I woke up this morning in deep dark funk territory. You know it, yes? That mapless bog of unfocused angst reeking with a sense that you should be doing something else! but no clarity as to what that something is or how you should summon the energy to do it? That one.
For me, the funk is almost always tied to a lack of writing time. Words are my anchor to the human race, and I can’t drop the daily practice of communing with them without also relinquishing my hold on sanity. I know this… and yet my relationship with writing is a complicated and painful one that I walk away from on a regular basis. All it takes is one day of tasks clamoring for absolute precedence; others step into their place the following day, and within the week, I am clinging to a defeatist mantra, a lifesaver carrying me out to open sea—I can’t do it all, I’m not enough, I have to let the inessentials go, let the hobbies go, let anything remotely falling within the self-care category go. There is no time for self-care selfishness, no justification for pouring valuable hours into something without direct and measurable benefit to my family. I can’t do it all; I just have to suck it up and accept that there is no room in my life for writing.
The funk inevitably follows, though I can sometimes power through for weeks before admitting I’m lost. Sometimes. Other times, the crash follows hard on the heels of a busy weekend, and I wake up to a beautiful wide-open morning with complete paralysis of soul. When this happens, there is little I know to do. Nearly every option I come up with is dredged in my sense of futility and promises to make me feel worse about myself. Wash the dishes? Sure! If you’re okay with my letting the occasional plate shatter on the floor in a fit of Kirkegaardian misery or my stabbing the occasional husband with an errant steak knife. Go for a run? Why not! I need another reason to feel the breathless, side-crampy extent of my failure at life. Read the Bible? Clearly you don’t know much about my mangled relationship with that particular text. Work on taxes? Are you f-ing kidding me??
However, I say nearly every option because I have discovered one—am discovering one—that lifts me out of the bog rather than engineering new sinkholes under my feet:
Now, before you indulge the mental picture of me in the lotus pose with a beatific smile and a halo of silent tranquility gracing my head, please understand that I am awful at this. Truly terrible. My meditation practices would give the Buddha high blood pressure were he unfortunate enough to witness me sitting crookedly against a pile of sofa cushions with my phone timer ticking down twenty minutes beside me. All the worse if he could see my mental process, which involves a lot of chasing thoughts down rabbit trails and yanking myself back on a leash and precious little of the focused silence I’m trying to achieve.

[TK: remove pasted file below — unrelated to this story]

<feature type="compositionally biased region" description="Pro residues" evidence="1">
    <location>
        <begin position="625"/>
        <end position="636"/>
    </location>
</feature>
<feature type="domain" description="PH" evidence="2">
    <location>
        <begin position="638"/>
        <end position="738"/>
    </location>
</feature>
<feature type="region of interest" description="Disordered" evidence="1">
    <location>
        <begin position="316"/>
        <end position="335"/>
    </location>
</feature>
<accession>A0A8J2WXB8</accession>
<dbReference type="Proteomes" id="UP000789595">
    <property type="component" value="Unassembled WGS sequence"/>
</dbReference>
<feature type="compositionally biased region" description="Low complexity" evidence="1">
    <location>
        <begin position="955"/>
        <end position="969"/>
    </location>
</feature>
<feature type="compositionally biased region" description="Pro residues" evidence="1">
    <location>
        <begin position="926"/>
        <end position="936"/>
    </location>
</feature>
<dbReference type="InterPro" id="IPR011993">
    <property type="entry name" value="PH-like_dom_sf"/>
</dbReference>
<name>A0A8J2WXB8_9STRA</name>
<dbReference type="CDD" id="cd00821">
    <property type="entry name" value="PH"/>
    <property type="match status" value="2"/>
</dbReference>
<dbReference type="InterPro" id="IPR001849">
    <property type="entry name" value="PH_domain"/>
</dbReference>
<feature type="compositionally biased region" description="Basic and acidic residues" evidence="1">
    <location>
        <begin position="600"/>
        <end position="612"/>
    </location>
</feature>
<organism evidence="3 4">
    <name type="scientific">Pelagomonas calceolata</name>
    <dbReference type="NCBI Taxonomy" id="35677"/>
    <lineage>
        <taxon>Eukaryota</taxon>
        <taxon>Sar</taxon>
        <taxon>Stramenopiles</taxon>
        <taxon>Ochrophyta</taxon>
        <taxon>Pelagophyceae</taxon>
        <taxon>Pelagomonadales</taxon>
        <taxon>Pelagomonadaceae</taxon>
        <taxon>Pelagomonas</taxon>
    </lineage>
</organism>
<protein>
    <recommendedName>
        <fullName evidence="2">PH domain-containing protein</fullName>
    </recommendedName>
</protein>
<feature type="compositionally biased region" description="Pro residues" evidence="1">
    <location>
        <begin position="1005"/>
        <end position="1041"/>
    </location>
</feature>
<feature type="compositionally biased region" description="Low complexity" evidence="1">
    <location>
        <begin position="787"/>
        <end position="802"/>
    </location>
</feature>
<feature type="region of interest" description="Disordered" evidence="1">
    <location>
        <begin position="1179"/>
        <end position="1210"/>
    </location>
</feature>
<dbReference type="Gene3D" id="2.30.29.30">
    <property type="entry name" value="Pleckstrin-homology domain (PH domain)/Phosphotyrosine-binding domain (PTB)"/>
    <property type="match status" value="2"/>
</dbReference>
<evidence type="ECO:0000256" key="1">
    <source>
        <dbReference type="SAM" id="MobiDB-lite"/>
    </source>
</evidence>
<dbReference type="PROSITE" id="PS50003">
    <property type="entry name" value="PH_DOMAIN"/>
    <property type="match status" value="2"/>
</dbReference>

Still, I’m always shocked when the timer goes off and twenty minutes have passed in the guise of three. I know I’m terrible at meditation—buzzing around the spectacle of my own spiritual practice, hyper-aware of everything from my newness at this to the sound of traffic outside—but it works anyway. While my mind spends those twenty minutes fighting its golden retriever tendencies with all its might, my overwrought soul gets a twenty-minute vacation. It sips margaritas on the beach and naps under the palm trees and returns to me in a kind of time-warp glow. I might not be stumbling onto enlightenment or ascending to new spiritual heights here, but I am giving myself a desperately-needed break from my own mental bombardment.
Meditating makes me realize how much attention I typically give to each and every thought that comes bounding into my head, how I ascribe equal importance to them all even when logic would demand I place some on hold for more appropriate times and throw others out on their destructive asses. I have no thought-filter. I simply absorb and interact with each new string of mental clatter as if it were valuable and urgent and true. Purposefully deprioritizing the yammer in my head, however, is showing me how subjective it all is—how reflective of emotion and circumstances and the weather outside my window. It is not all true, and almost none of it is urgent. When I forcibly silence my thoughts (or at least try to) is when I finally begin to understand them, to see their origins and motives and what it all means for my penetrable heart.
You should know that the funk didn’t entirely disappear with my meditation this morning. The twin pests of impatience and indecision were waiting on the other side of those twenty minutes to be swatted away again and again throughout the day. The difference was that I had the energy to swat them away. I had the optimism to lace up my running shoes and head to the park before lunch. I had the confidence to push all the complications and doubts and martyr complexes to the side and start writing this for no other reason than that I needed to write it. I had a lookout tower there in the funk, above the funk.
Tomorrow, I very well may wake up neck-deep in the muck and malaise again. If not tomorrow, then next week, or the week after. It’s going to happen again. But maybe next time I won’t need to cycle through my roster of futile options before admitting that less is more and what I really need to do is to not do—to sit and be and fight-rest my way toward the silence that lifts me up and out.
Do you meditate (or have you ever tried it)? Are there any meditation practices that work especially well for you?